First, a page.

In today’s business environment, with so many startups entering the marketplace, it’s not a given that every employer will offer a retirement plan. In fact, many small business owners don’t provide one early on, putting their company at a disadvantage when competing for the most qualified job candidates.
Whether you run a startup and are just entering the market for retirement planning services, or you have an established business looking to reevaluate what you currently offer employees, it’s critical to understand your options. That’s why SVA Plumb Financial, a Madison-based regional wealth management firm, suggests giving considerable thought to the kind of retirement plan design your company provides.
“Each business is unique, and plans should be designed to fit the needs of the employees and management,” says Sean Cote, senior wealth manager and director of retirement plans for SVA Plumb Financial. “Flexibility in the plan is important.”
Common business retirement plan types include 401(k), profit sharing, and defined benefit/cash balance plans. Not every plan and employer contribution formula fit every company, Cote cautions, adding that plans often are established using a template plan design that doesn’t consider an employer’s specific needs. He also notes the process used to enroll and educate employees is often overlooked, yet have a significant impact to employees saving enough to meet their retirement goals.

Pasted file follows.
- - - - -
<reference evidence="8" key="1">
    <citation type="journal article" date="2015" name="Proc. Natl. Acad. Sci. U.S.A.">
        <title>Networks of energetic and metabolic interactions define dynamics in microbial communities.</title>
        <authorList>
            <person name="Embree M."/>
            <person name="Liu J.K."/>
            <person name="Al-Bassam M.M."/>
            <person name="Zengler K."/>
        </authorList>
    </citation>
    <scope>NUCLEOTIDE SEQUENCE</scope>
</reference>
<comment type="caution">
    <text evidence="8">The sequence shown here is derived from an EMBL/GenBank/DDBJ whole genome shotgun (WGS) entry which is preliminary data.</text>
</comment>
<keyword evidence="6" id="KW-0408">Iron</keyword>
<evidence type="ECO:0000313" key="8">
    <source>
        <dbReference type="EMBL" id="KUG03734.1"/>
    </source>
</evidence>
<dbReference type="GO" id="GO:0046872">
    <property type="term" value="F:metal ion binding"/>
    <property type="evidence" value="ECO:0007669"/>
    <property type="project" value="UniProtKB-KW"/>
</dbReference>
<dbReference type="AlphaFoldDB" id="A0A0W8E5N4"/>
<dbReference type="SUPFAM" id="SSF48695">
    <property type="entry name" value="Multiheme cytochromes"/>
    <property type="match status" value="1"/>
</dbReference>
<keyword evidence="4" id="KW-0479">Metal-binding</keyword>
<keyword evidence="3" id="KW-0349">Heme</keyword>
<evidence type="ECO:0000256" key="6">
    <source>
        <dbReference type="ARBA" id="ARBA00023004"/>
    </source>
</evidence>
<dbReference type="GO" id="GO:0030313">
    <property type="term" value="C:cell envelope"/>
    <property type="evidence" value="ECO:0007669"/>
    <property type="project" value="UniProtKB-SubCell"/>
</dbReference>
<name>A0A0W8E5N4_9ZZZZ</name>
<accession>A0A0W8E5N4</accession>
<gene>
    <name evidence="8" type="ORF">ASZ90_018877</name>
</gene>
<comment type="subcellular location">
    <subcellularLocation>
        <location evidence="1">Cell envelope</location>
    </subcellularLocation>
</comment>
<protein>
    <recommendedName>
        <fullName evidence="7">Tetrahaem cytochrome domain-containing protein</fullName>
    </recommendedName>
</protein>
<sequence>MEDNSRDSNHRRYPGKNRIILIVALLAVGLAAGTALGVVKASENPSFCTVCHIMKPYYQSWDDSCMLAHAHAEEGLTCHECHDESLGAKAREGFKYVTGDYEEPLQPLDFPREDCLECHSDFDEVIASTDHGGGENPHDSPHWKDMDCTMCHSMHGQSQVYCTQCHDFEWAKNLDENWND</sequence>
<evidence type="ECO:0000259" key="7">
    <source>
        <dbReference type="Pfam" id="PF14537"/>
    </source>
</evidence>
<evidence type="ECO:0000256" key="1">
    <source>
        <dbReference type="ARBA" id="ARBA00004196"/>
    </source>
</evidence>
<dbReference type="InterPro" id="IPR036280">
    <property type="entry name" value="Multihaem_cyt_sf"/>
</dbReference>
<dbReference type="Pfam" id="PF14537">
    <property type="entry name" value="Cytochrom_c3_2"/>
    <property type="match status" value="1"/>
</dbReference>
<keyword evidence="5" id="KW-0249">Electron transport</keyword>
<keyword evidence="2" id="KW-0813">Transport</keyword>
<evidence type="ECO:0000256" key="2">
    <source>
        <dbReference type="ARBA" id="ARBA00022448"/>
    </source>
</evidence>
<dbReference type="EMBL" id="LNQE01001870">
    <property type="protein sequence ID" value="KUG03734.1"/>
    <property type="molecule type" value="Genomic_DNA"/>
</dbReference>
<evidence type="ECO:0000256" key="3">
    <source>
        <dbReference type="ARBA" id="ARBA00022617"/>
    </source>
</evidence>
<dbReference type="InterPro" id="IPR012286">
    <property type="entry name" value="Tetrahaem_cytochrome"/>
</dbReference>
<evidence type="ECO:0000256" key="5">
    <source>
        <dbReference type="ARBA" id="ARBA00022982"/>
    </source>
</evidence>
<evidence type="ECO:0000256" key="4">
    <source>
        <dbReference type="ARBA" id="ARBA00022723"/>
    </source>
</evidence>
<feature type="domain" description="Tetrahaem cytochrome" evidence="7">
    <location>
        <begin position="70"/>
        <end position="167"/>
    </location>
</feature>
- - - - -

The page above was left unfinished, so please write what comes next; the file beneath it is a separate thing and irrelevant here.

Additionally, employers should make sure they understand the fiduciary role their advisor takes in the selection and ongoing monitoring of the investment options offered in the plan. Employers often assume that the advisor is taking full discretion on investment-related decisions for the plan; in reality, most advisors do not take on this level of fiduciary liability.
“Know what level of service you’re paying for,” says Heather Benash, a retirement plan consultant for SVA Plumb Financial, referring to retirement plan providers with low fees and little face-to-face contact. “In some cases, a different — or customized — plan could benefit the employer and employees. That interaction between employee and advisor, that sharing of basic financial info, really personalizes the process and helps people maximize their retirement goals.”
In many cases, she adds, employees are overwhelmed with investment options, and a savvy advisor will help reduce the number of investment choices to make the decision easier. “People are more likely to invest in themselves when somebody is sitting next to them, helping them,” Benash says.
Regardless of the plan you choose for your business, it’s critical for employers to educate their employees about the importance of planning for early retirement. According to SVA Plumb Financial, several studies show that more than 70 percent of today’s workers are not on track to meet their retirement goals.
“That’s because people haven’t formed savings habits early on,” Cote says, suggesting business owners be aware of the types of resources available within their 401(k) plan and encourage new employees to get help to develop a personalized plan as soon as they’re eligible to participate. He suggests younger workers consider investing 13 to 15 percent of their gross pay into a retirement plan, a number that might need to increase as employees age.
“It’s all about inertia,” Cote says. “Those habits should be formed at your first job. Some people start thinking about retirement savings too late.”
Cote and Benash conclude that business owners should regularly review their company’s retirement plans and make sure they’re providing the best options for both employees and themselves.
This article was published in IB Madison Magazine - September 2018 issue.